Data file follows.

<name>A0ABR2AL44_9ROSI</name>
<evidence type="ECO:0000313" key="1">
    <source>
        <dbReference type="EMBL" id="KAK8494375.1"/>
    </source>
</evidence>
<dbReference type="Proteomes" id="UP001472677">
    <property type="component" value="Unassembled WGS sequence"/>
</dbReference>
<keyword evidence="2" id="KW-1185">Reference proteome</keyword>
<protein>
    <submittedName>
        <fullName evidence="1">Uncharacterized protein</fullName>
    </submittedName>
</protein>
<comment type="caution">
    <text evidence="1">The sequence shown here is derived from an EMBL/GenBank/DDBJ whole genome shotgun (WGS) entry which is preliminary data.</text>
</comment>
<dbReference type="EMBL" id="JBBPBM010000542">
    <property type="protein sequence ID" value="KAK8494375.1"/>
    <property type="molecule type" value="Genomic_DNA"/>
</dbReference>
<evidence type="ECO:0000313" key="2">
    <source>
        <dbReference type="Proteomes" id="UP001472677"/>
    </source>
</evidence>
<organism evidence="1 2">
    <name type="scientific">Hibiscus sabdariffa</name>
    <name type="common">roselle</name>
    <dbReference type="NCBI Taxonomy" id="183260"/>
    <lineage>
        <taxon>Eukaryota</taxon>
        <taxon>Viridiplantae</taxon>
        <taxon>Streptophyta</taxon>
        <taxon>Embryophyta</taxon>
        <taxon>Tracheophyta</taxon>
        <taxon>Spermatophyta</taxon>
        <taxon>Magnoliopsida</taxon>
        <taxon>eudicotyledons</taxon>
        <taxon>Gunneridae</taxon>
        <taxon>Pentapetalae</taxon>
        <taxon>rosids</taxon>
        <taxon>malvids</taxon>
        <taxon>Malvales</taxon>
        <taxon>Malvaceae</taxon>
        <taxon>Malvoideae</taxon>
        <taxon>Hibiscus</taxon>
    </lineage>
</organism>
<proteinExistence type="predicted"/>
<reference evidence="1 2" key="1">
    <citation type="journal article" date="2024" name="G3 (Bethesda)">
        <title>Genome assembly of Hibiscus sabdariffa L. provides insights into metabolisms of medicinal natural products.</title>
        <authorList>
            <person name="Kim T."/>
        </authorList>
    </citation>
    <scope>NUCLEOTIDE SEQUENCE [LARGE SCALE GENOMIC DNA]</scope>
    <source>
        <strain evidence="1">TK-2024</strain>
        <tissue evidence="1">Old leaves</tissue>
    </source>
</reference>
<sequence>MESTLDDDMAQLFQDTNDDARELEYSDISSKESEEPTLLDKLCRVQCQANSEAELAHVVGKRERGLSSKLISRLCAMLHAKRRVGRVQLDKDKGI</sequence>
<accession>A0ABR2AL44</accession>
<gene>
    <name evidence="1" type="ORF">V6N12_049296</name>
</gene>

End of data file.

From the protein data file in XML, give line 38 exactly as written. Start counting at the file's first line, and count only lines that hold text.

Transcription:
        <taxon>Spermatophyta</taxon>